An abdominal abscess in pregnancy | Abscess in and on the stomach – How dangerous is that?

An abdominal abscess in pregnancy

In pregnant women there are many special features that must be taken into account in the diagnosis and therapy of abscesses in the abdominal cavity. In principle, both the health of the pregnant woman and the unborn child are exposed to serious risks. The first difficulties already arise when an abscess in the abdomen is detected.

In many cases, symptoms typical of pregnancy mask the symptoms of the actual illness and make it difficult to take a medical history and carry out a physical examination. Laboratory diagnostics are also problematic. An abscess in the abdomen is usually due to a bacterial infection, which is noticeable by the increase in the number of white blood cells (leukocytes) in the blood.

During pregnancy, however, this value is also increased in healthy women, which is why the significance of a laboratory test is reduced. In pregnant women, the concentration of stress hormones (glucocorticoids) in the blood is also increased. In the event of infection, these substances can suppress the protective reaction of the surrounding tissue and contribute to an alleviation of pain symptoms.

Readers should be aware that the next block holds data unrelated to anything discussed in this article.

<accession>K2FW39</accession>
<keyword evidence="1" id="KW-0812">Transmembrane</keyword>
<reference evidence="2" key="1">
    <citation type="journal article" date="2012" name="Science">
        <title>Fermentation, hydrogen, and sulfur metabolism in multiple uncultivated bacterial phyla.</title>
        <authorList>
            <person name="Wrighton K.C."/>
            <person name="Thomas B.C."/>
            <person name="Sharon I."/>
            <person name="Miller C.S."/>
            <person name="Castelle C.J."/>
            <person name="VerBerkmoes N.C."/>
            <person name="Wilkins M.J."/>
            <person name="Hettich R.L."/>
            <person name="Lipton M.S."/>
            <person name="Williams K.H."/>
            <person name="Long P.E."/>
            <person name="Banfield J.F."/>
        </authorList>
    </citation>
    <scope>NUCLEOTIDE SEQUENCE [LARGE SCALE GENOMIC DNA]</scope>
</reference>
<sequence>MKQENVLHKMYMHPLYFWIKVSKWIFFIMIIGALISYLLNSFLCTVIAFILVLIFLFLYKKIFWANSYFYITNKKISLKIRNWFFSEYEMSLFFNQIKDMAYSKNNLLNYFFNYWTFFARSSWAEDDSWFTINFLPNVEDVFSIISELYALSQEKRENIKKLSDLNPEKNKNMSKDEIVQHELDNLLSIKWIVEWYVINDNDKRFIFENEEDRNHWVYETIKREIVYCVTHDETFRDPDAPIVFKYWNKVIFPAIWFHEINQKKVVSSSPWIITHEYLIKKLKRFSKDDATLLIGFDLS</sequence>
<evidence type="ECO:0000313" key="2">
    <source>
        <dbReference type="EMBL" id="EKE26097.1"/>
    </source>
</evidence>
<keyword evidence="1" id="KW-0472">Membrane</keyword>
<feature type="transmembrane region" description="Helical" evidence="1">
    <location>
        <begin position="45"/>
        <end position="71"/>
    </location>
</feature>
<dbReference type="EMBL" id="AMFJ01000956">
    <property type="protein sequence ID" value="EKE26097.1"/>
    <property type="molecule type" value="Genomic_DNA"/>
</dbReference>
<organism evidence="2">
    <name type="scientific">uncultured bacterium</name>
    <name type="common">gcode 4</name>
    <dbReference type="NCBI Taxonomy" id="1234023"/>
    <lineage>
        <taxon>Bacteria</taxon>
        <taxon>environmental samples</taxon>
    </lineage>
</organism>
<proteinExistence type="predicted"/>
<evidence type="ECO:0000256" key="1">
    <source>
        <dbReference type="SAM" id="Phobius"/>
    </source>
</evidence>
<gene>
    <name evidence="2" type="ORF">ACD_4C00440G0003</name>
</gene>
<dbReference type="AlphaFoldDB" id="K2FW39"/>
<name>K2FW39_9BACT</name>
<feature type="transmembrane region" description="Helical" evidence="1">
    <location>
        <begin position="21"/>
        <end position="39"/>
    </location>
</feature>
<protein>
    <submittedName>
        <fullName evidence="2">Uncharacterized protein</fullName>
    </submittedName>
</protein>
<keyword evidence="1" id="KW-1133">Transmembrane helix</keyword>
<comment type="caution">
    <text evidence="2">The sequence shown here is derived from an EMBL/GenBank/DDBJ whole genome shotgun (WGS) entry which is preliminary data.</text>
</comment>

During pregnancy it is therefore possible that an abscess in the abdomen is only noticed very late by the person affected. In the case of infections in the abdominal cavity, the strong abdominal wall muscles normally react with severe tension. The physician can thus obtain indications of a serious illness by examining the muscle tension.

In pregnant women, however, the degree of tension of the abdominal wall muscles is reduced from the outset and an infection that spreads in the abdominal cavity does not have to be accompanied by a tense abdominal wall. It should be borne in mind during therapy that any surgical intervention can induce labour. Depending on the maturity of the unborn child, the doctor must decide whether tocolysis (inhibition of labour) or delivery by caesarean section is appropriate.

If there is an abscess in the abdomen, treatment with antibiotics may be necessary. In this case, a careful choice of antibiotics must be made in order not to impair the health of the child. The so-called tetracyclines must not be used during the entire pregnancy.

Metronidazole, which is otherwise commonly used for bacterial infections of the abdominal cavity, should not be used in the first trimester. The prognosis for the child depends on its maturity and the occurrence of any complications. If an abscess in the abdomen causes the pathogens to enter the bloodstream or the placenta to be undersupplied, the life of the unborn child is at serious risk.

Among the abscess diseases in pregnancy, the so-called perityphlitic abscess is worth mentioning. This is an encapsulated accumulation of pus which can form in the case of appendicitis based on a perforated appendix. In women, this abscess can descend into the Douglas cavity, a pocket-shaped cavity between the rectum and uterus, which is the deepest point of the abdominal cavity in the female organism.